- She claims that as more people become economically dependent of the state, they will ultimately become politically, socially, and even spiritually submissive to it. The way to fight poverty is by creating the conditions for people to be able to prosper for themselves, in voluntary and peaceful cooperation with others.
- The minimum salary in Venezuela today is worth less than US$60 per month. The cost of a basket of basic goods is triple that amount.
- Medicines are generally very scarce and many can’t be found, even in private hospitals, but the government wastes millions of dollars every week fraudulently purchasing expired medicines from Cuba.
Venezuela’s Oil Industry and its Impact on Public Finances
- Petróleos de Venezuela (PDVSA), the state-owned oil company that generates the majority of foreign exchange revenues for the country, used to produce 3.3 million of barrels per day in 1998, but today it produces less than 2.3 million barrels a day. It used to produce 180,000 barrels of gasoline per day, but that has shrunk to 120,000, and the country needs to import a significant amount of gas, which is widely used by the poor for cooking. Because domestic gas prices are regulated, people have to cue for hours to purchase it, and pay almost five times the regulated price to acquire it in the black market.
- Venezuelan sovereign debt was $35 billion in 1998. Today it is impossible to know the exact amount, but it is more than $200 billion. The regime hasn’t even been able to pay many of its key providers. She urged senators to “ask Brazillian comapanies how they are doing with collecting the money the Venezuelan government owes them…”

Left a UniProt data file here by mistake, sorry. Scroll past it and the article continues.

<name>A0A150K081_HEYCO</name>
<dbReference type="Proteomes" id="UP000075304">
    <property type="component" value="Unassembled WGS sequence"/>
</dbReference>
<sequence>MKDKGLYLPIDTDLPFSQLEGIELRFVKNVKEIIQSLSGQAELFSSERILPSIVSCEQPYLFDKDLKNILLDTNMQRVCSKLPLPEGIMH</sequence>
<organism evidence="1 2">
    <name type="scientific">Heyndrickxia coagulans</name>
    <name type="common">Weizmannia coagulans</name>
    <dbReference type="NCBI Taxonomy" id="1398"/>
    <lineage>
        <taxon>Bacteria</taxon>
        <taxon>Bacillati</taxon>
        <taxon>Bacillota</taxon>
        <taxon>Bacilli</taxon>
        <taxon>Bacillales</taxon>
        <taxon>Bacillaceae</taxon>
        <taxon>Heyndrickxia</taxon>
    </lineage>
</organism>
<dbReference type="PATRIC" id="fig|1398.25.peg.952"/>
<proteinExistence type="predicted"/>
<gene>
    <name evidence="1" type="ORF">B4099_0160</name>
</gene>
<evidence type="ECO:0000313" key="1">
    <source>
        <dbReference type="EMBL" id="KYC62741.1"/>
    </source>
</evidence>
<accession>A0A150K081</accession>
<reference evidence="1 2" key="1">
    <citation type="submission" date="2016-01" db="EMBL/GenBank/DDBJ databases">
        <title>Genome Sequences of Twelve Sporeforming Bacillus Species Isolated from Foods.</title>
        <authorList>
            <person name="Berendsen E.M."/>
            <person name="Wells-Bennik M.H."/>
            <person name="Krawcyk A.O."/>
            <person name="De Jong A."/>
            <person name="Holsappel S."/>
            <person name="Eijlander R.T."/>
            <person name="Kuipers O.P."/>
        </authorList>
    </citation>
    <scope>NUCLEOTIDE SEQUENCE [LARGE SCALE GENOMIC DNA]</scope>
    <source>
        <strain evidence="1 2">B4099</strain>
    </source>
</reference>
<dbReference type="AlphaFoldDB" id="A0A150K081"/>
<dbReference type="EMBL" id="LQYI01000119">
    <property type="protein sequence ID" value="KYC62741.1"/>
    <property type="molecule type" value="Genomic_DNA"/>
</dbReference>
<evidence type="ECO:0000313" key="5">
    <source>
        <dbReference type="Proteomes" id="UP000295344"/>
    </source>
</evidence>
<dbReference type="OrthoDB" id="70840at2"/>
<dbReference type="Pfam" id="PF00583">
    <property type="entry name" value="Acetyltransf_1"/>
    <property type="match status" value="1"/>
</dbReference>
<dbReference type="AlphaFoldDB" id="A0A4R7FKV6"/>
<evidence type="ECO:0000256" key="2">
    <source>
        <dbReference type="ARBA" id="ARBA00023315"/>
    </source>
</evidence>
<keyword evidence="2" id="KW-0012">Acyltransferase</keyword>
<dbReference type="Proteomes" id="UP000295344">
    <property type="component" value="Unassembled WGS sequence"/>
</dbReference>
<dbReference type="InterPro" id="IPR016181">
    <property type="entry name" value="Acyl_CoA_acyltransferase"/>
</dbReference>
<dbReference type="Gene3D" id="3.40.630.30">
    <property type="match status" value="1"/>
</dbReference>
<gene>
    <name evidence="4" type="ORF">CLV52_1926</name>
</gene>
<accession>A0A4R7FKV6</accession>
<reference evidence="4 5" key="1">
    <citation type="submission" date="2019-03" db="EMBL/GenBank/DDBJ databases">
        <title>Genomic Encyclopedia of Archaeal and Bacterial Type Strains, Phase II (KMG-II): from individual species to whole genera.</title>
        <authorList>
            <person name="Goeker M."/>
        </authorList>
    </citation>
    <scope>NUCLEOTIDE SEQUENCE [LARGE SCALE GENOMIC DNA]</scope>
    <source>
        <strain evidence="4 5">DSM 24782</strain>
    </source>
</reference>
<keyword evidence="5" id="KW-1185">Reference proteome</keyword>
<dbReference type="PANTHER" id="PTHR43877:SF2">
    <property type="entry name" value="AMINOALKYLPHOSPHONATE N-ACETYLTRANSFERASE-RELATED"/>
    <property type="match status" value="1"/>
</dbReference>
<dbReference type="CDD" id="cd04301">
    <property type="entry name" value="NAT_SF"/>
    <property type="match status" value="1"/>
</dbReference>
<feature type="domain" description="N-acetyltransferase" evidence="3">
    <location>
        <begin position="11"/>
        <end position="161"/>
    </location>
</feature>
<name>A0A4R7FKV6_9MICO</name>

- Despite the weakness of the Venezuelan economy, and the disastrous situation of its public finances, the regime gives away $12 billion per year to Cuba. And “in exchange for this,” Cuba’s intelligence and security services have systematically undermined the sovereignty of Venezuela by infiltrating its key institutions, with the consent of the Boivarian Revolution.
The Assault on Freedom of Speech and Other Civil Liberties
- Many opposition leaders have been arrested and jailed for political reasons. Worker unionism is completely criminalized, and more than 200 union workers have been murdered. None of those murders have been properly investigated by the judiciary.
- The regime systematically censors private media outlets. It tortures and kills students participating in the ongoing street protests.
- The regime claims that the opposition is launching a coup against the government are unfounded. However, the Venezuelan constitution contemplates the right of the people to ask for the president’s resignation when their human rights have been systematically violated by the government. The situation in Venezuela can be described as a “coup implemented from within the state.”
The Epidemic of Violence
- A Venezuelan citizen is murdered every 20 minutes, most of them young people in the poorest regions and neighborhoods of the country. 98 percent of murders in the country are never solved in a court of law.
- It is not true that there is a civil war going on in Venezuela at the moment. What is going on is a war against civilians, waged by a small group in control of the Venezuelan state.
Machado’s Recent Dismissal as a Congresswoman
- Article 149 of the Venezuelan Constitution states that government officials cannot accept full-time employment or exercise other governmental functions that compete with the official’s duties. But article 191 states that deputies can exercise temporary functions, which is what she did when she recently spoke before the Organization of American States (OAS). She accepted the invitation of the Panamanian delegation to do so, and that ultimately was the reason Maduro’s regime accused her of treason, and illegally dismissed her from the National Assembly.